Anyone who lives and farms around the Mansion, in what is known as “Old Schaghticoke”, or across the Hoosic from there, is used to finding arrowheads and rocks shaped by humans. Some years ago, the area of the Liberty Ridge Corn Maze on Stillwater Bridge Road was proposed as a site for a trailer park, so an extensive archeological survey was done. The conclusion was that the site of the old house on the property was probably where an Indian village was located, and the flats where the trailers were to be put were the fields of the village. In my office, I have several boxes of the archeological finds from that dig.

the entrance sign for Liberty Ridge Farm on Stillwater Bridge Road in Schaghticoke. The farm was the site of a 17th century Mahican village, overlooking the Hoosic River.

                The Indians who lived in the town of Schaghticoke during the period just before the Europeans arrived  were Mahicans, who lived very much like the better-known Iroquois. They built  houses of wood and bark, hunted in the woods, fished in the rivers, and farmed corn, beans, and squash.  Various tribes of the Mahicans lived throughout New England. By 1700, the Hudson River was the western border of their territory, from Schaghticoke  almost all the way to New York City.

The first contact the local Indians had with Europeans may have been with Henry Hudson and his crew. According to Shirley Dunn in her fascinating book, “The Mohicans and their Land, 1609-1730,” after Hudson’s ship “the Half Moon” was moored a couple of miles below the current location of Albany in 1609, its crew rowed at least thirty miles up the river, exploring, “surely well above Schaghticoke.”

                When European settlement was first made in the area of Albany, in 1614, a covenant or agreement was made with the Indians in the region, to ensure peace and cooperation. The Indians at Schaghticoke were very much a part of that agreement.  There were probably 5,000 or fewer  “River Indians”  living  from Saratoga to Kingston and  from just west of the Hudson River to the Berkshires and Green Mountains. The Dutch at Albany and the Indians living around them had a mutually beneficial trading relationship, of trade goods in exhange for furs, for many years.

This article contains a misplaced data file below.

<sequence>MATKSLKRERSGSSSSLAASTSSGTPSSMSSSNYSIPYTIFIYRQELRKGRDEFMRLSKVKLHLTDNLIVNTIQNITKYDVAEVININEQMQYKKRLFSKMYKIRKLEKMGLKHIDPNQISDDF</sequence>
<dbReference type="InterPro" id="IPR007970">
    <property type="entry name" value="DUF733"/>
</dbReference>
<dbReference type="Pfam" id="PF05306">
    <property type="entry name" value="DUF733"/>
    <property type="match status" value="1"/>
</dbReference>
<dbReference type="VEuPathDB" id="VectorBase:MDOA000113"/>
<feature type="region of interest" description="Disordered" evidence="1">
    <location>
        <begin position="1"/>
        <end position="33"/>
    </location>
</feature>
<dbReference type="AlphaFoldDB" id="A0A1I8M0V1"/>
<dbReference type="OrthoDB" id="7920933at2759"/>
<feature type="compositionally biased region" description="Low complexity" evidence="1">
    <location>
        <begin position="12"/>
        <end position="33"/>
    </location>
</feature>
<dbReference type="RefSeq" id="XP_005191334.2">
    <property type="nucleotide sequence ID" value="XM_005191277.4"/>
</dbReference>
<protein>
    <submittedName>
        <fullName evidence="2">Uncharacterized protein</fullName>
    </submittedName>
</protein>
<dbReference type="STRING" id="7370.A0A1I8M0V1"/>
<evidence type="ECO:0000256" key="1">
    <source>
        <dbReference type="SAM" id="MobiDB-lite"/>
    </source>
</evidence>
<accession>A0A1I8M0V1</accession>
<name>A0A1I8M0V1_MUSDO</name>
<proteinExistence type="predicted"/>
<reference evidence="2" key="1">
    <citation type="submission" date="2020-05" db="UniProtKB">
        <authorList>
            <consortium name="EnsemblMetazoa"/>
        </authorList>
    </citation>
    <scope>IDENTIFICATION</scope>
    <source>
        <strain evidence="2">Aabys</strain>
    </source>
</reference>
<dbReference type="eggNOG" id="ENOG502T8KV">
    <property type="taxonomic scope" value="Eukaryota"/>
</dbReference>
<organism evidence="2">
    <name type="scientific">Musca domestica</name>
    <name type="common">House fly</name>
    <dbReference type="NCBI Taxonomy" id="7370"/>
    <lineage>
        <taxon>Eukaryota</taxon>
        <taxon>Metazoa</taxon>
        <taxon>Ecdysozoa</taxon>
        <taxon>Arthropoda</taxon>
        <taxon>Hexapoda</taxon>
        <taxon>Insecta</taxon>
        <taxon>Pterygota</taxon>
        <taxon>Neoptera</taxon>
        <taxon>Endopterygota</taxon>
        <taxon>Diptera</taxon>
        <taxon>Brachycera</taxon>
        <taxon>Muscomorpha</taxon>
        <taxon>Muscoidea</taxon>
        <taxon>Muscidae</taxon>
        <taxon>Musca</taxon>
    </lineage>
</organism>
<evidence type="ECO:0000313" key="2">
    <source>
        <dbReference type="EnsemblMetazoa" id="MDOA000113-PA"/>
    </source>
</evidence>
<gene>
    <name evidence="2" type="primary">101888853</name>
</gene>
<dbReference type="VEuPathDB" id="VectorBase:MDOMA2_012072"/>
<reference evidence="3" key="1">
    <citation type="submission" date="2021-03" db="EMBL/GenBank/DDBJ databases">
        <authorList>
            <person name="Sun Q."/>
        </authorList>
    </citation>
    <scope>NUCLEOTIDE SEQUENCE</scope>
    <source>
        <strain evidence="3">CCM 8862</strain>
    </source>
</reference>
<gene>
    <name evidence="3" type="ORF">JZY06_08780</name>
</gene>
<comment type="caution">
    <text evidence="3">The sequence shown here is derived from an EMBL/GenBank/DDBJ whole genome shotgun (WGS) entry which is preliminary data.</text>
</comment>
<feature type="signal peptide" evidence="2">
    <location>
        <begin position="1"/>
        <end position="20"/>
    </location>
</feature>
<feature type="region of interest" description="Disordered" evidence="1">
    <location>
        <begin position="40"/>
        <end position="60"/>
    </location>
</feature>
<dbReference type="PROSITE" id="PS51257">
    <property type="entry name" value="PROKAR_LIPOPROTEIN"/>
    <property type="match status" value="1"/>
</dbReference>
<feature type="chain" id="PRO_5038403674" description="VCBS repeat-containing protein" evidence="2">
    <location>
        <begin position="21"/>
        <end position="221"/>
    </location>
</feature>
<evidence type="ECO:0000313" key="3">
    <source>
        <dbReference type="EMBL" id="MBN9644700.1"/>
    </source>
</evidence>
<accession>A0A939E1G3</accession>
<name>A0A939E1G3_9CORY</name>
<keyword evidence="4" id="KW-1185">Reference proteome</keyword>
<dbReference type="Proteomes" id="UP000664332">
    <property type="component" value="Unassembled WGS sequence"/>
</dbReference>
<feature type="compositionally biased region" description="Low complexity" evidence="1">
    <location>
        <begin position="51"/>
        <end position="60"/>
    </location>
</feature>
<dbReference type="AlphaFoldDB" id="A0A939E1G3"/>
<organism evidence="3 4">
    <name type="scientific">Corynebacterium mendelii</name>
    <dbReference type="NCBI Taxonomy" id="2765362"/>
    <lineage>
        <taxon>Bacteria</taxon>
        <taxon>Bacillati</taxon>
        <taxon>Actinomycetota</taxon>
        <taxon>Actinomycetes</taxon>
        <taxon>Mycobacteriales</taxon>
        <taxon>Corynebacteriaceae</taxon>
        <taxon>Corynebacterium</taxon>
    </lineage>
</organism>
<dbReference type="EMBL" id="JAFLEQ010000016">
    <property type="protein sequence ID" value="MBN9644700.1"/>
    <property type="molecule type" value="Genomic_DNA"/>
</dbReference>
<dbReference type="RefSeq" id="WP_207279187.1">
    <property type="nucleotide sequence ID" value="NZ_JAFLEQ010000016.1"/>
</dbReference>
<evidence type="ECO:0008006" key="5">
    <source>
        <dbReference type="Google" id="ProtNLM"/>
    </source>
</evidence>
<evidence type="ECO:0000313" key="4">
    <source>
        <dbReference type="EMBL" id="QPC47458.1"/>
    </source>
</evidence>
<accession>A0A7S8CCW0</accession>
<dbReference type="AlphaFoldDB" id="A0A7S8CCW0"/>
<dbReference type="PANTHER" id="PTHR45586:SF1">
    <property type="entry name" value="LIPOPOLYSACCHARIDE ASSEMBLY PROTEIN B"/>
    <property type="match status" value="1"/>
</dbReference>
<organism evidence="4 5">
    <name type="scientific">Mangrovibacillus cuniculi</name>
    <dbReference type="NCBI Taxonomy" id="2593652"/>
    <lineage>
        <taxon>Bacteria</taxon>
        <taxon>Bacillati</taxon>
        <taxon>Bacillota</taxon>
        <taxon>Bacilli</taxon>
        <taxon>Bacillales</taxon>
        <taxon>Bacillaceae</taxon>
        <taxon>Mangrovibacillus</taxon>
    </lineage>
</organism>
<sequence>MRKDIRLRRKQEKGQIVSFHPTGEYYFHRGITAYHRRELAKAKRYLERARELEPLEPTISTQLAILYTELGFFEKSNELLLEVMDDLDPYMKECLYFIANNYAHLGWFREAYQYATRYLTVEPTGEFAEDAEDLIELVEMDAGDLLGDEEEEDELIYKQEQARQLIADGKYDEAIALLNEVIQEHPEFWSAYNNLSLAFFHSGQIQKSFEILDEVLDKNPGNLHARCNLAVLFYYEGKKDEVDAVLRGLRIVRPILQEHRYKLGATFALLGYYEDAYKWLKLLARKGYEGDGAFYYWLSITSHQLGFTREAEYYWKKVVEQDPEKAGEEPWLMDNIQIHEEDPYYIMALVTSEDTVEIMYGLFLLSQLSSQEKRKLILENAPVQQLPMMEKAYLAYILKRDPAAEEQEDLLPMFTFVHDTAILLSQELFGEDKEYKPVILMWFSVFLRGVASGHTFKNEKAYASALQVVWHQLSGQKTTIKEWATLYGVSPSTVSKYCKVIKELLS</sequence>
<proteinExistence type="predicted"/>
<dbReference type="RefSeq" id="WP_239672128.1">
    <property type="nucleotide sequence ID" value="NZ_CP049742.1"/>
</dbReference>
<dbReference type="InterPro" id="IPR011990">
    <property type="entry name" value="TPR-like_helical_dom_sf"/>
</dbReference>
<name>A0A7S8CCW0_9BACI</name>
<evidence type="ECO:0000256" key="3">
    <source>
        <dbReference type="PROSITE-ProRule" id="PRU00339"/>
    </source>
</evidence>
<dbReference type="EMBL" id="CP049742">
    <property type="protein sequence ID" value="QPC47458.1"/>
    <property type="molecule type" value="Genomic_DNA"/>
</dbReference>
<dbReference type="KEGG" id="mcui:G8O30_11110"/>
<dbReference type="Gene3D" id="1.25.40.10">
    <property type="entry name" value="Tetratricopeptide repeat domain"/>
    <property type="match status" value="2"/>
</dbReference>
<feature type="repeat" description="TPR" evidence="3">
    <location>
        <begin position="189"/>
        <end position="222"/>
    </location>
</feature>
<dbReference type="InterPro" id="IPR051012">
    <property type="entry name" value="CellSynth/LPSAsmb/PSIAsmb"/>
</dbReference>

Bibliography: Dunn, Shirley, The Mohicans and their Land, 1609-1730,1994.

                          Ruttenber, E.M., Indian Tribes of Hudson’s River to 1700,1872, reprinted 1992.


       While I have been historian of the town of Schaghticoke for a long time, it is only since my retirement that I have had time to really dig in and research its history. Of course, the more I research, the more I find. I have been writing a weekly column for our local paper, the “Mechanicville Express”, since fall 2010. The first six or seven columns were about how to research one’s family tree, but then I just began to write about the town’s history chronologically. I will post the columns here, hoping both to educate and to get feedback.

        To give a bit of background, Schaghticoke is a mostly rural community of about 7500 people, in Rensselaer County, north of the city of Troy, N.Y. It is in the northwest corner of the county, with the Hudson River as its west boundary. There is just one incorporated village in the town, Schaghticoke, of less than 1000 people. There are several other concentrations of people. Once very much a farming community, Schaghticoke is increasingly a bedroom community for Albany, Troy, and Saratoga county. Thanks to a large waterfall in the Hoosic River, the town also had industry as early as the late 1700’s.

          Local history is most fascinating to “locals”, of course, but it is the history of all the little communities that makes up the big picture. Events and trends in Schaghticoke added to and reflected the wider community. That is my rationale for writing.

This oak was planted as a symbol of peace between the local Mahican Indians, and the colony of New York in 1676. It is the town symbol of Schaghticoke.